Jose Mourinho's men came into Tuesday's home leg of the quarter-final tie trailing 3-1, and an early injury to Eden Hazard looked set to make their task even tougher.
However, the Belgian's replacement - Andre Schurrle - gave the home fans hope by finding the net 14 minutes after coming off the bench.
PSG looked a shadow of the side that cruised to victory against an off-colour Chelsea at theParc des Princes last week, and were walking a tightrope as Schurrle and Oscar both found the woodwork in quick succession after the break.
However, Ba - a 66th-minute replacement for Frank Lampard - sent Stamford Bridge into raptures and Jose Mourinho sprinting down the touchline with a winner three minutes from time, as the Londoners progressed on away goals.
The result means Mourinho has now been successful in each of his nine European quarter-final ties.
PSG were forced to make do without talisman Zlatan Ibrahimovic, who limped out of the first leg with a hamstring problem, while Chelsea fans will have been delighted to see a striker at all - Samuel Eto'o back in the starting XI after Mourinho's decision to start without a recognised frontman backfired in Paris.
Mourinho probably should have been the one sweating over his side's future in the competition, but it was opposite number Laurent Blanc who emerged for the first half chewing on a toothpick in an apparent bid to calm any pre-match nerves.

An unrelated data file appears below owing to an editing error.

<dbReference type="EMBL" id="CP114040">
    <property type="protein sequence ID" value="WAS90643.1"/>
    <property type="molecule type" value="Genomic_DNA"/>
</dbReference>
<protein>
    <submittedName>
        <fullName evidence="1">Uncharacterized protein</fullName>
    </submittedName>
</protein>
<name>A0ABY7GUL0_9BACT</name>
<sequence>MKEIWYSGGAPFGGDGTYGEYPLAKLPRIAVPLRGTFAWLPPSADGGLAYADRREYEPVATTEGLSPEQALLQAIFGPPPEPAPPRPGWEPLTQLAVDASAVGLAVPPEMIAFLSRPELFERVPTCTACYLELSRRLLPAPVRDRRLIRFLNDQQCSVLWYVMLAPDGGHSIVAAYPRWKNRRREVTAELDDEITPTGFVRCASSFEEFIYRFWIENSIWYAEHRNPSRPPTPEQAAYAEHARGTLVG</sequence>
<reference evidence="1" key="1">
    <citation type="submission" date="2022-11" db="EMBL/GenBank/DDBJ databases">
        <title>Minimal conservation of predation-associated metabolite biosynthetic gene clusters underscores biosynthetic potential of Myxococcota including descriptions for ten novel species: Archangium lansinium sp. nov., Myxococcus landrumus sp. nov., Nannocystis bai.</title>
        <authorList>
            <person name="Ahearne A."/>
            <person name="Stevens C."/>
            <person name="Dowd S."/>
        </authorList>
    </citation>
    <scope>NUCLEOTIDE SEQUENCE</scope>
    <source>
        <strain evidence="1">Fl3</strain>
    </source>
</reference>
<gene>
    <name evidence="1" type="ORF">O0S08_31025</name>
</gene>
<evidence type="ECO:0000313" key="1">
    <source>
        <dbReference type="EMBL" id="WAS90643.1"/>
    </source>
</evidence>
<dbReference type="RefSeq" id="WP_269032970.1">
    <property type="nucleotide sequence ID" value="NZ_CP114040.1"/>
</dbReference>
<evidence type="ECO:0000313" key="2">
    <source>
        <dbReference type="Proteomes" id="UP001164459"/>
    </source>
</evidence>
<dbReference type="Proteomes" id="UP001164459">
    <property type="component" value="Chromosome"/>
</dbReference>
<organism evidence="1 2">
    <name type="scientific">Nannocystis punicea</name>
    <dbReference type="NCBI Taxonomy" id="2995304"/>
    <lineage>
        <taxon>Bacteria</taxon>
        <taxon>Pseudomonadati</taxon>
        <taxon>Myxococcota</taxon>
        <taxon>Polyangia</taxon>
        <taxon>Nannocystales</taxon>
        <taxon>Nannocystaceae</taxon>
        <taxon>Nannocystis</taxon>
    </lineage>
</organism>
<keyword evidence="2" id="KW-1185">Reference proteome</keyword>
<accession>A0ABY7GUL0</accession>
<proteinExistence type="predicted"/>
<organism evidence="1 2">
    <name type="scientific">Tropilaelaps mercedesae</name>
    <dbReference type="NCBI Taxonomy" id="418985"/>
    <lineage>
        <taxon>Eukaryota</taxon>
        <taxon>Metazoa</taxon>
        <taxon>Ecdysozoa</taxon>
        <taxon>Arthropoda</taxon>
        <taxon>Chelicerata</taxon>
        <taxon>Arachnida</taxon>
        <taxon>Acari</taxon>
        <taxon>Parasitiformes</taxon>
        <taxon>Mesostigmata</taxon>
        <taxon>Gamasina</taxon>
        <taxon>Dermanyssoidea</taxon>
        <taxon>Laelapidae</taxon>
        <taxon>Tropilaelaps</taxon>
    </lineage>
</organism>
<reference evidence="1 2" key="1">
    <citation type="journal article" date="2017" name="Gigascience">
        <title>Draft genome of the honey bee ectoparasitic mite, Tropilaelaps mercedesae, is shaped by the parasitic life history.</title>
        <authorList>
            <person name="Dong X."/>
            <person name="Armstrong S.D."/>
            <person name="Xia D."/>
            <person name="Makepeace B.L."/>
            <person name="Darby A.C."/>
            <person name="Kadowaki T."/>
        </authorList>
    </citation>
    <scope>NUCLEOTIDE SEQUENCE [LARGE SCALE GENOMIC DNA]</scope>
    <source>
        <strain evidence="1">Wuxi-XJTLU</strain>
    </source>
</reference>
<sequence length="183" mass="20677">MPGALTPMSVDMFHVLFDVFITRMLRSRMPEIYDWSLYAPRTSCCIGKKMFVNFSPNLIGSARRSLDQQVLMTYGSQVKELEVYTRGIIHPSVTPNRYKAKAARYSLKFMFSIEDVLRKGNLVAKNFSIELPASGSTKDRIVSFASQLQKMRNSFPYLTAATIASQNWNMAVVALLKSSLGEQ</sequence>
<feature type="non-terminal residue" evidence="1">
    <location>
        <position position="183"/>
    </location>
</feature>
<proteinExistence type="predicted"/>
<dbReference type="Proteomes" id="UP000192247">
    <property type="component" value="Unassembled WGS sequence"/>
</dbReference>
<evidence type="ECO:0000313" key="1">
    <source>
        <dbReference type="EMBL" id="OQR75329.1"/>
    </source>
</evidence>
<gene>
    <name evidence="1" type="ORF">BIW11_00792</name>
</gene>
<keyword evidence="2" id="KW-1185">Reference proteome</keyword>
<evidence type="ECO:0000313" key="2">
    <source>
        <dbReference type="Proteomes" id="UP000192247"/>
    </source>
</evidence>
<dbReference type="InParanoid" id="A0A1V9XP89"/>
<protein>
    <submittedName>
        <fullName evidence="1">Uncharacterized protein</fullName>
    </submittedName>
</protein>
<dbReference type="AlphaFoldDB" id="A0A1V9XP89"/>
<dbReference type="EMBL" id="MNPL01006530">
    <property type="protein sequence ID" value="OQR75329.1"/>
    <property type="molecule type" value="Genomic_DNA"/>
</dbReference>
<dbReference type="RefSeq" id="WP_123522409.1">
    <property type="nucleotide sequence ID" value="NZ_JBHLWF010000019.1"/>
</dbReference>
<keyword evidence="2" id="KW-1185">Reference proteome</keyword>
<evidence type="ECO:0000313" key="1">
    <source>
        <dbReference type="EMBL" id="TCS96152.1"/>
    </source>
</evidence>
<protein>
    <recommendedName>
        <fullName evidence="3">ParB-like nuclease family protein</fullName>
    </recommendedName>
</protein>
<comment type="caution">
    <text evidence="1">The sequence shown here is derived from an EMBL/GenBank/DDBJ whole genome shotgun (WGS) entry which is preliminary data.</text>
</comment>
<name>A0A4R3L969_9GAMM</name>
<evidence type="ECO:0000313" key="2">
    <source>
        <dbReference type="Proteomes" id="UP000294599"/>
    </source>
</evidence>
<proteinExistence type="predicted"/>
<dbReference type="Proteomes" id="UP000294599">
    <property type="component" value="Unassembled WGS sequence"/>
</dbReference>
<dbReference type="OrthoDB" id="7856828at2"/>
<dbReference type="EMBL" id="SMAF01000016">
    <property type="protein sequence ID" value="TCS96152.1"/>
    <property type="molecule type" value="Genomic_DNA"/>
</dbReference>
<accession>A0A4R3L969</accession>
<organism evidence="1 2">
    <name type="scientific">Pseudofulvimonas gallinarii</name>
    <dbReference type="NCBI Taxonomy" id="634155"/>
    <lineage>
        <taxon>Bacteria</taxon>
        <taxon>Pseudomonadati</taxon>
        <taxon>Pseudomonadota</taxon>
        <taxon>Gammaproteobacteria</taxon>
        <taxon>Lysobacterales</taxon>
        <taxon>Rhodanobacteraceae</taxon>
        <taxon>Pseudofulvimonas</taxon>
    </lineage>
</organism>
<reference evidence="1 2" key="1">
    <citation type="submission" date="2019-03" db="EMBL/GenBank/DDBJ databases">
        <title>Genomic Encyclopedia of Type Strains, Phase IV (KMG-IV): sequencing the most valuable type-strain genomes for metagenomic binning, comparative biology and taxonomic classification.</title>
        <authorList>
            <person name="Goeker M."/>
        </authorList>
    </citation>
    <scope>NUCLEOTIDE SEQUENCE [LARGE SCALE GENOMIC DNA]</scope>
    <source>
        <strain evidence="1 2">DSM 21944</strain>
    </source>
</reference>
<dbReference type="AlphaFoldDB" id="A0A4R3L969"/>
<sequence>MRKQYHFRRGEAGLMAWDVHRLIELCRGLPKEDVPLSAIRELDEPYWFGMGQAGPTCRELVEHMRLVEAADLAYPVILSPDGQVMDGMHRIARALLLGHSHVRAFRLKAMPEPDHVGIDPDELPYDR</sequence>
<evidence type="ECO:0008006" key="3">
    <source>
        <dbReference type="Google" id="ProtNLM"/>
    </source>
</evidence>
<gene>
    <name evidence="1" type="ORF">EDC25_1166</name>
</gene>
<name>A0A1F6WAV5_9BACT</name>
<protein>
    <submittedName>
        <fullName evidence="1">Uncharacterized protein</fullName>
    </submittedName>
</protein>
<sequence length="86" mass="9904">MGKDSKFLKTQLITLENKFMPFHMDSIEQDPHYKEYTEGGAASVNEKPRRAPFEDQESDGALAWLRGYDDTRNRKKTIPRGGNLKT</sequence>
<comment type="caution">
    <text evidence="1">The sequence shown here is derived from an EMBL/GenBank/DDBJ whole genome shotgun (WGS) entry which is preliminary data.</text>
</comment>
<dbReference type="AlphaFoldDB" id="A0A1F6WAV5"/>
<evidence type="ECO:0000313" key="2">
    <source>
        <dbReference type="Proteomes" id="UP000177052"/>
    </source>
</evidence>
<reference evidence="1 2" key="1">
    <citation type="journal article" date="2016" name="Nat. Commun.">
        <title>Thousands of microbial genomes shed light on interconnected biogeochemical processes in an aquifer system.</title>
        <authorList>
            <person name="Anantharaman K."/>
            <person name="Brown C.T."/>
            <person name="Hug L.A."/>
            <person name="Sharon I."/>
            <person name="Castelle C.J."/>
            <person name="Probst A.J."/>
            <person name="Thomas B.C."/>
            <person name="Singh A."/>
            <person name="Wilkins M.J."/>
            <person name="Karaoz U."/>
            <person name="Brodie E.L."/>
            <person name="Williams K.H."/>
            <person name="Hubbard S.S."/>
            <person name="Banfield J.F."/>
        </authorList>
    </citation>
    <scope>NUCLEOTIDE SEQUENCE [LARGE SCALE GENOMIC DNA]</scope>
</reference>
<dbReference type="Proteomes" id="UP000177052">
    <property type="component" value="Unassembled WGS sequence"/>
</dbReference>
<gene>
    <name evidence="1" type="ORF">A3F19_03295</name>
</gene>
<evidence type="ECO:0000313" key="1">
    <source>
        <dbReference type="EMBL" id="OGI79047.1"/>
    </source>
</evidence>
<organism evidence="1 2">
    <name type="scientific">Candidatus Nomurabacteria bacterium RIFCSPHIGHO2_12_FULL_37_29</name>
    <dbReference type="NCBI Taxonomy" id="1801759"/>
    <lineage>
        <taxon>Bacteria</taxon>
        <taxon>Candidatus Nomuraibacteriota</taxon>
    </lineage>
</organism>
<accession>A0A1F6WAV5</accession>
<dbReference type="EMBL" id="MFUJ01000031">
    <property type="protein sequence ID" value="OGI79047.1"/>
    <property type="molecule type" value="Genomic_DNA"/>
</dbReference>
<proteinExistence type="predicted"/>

His anxiety appeared misplaced, however, as the visitors made an accomplished start to the clash, preventing their hosts from taking control.
And Chelsea's prospects appeared to suffer a huge blow in the 18th minute when reported PSG transfer target Hazard limped from the field to be replaced by Schurrle.
Lampard was first to really test Salvatore Sirigu in the PSG goal after 28 minutes - his free-kick deflecting off the wall and forcing the Italian into a one-handed diving save.
But Chelsea were ahead four minutes later, when David Luiz nodded a long throw onto the boot of substitute Schurrle, who made no mistake in slotting past Sirigu from the centre of the penalty area.
The German - ineffective as Chelsea's most advanced player in the first leg - went down in the box under the challenge of Marco Verratti during the hosts' next attack, but the referee ignored home claims for a penalty.
The men from the French capital posed little threat after going behind, and could have been two down when Schurrle rifled an effort against the crossbar, before an Oscar free-kick suffered the same fate soon after.
It did not appear to be Chelsea's day, but, after Edinson Cavani had wasted a golden opportunity to put the result beyond doubt, Ba became an unlikely hero.
The Senegal striker, who has often been out of favour this season, got the final touch on Cesar Azpilicueta's deflected delivery to divert the ball past Sirigu to spark joyous scenes at the Bridge.